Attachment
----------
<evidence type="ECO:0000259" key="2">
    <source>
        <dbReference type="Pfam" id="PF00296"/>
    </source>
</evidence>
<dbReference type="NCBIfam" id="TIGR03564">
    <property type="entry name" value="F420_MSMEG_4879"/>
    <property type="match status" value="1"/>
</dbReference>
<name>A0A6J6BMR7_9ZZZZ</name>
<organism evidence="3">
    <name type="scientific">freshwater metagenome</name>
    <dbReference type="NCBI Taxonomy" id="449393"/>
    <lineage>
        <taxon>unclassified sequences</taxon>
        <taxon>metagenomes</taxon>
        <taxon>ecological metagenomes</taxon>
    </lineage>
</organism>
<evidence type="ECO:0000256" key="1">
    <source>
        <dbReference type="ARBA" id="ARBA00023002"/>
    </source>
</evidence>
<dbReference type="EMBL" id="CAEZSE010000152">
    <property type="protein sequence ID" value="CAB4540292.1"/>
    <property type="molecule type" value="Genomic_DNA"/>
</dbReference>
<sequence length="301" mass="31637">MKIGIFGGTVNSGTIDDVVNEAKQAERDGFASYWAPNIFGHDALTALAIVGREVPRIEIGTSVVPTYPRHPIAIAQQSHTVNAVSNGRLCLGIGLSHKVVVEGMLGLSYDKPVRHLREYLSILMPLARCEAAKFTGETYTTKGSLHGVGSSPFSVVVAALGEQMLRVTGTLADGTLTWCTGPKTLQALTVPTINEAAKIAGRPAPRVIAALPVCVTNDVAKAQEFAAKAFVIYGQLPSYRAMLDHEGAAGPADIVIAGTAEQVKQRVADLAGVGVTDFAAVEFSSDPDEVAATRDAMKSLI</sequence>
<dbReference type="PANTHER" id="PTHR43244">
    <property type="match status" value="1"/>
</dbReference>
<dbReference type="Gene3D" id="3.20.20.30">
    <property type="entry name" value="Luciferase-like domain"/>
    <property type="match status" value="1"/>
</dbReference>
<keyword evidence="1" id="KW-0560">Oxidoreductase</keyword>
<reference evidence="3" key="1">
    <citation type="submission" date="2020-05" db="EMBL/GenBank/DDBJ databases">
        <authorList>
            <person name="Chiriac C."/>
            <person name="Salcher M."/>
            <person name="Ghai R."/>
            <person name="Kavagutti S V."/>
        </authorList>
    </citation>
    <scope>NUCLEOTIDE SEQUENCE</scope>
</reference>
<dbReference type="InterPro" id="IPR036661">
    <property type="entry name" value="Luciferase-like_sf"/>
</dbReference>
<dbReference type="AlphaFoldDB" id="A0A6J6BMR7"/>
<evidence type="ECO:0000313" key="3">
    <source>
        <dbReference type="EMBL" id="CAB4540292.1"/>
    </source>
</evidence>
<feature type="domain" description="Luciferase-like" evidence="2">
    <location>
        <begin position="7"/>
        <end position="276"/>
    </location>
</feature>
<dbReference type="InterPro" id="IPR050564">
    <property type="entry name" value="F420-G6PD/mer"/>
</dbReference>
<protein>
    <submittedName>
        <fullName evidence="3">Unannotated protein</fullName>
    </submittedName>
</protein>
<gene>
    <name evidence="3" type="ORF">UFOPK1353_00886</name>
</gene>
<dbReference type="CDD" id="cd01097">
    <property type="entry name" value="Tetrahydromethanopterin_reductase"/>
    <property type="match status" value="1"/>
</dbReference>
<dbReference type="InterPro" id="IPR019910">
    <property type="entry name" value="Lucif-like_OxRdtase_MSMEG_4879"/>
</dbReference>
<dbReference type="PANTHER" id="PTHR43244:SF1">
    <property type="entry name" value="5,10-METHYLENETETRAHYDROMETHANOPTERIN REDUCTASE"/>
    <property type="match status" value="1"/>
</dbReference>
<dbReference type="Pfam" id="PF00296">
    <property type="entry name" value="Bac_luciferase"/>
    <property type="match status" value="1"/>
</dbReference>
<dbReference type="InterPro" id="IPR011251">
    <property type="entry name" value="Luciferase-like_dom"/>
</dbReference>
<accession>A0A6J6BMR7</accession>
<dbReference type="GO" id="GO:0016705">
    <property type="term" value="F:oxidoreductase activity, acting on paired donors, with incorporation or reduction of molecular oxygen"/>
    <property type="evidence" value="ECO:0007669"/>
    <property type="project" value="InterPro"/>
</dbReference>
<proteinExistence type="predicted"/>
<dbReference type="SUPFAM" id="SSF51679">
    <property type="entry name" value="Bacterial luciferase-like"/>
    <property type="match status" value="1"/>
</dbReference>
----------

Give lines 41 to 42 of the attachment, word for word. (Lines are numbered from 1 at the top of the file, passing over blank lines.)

            <person name="Chiriac C."/>
            <person name="Salcher M."/>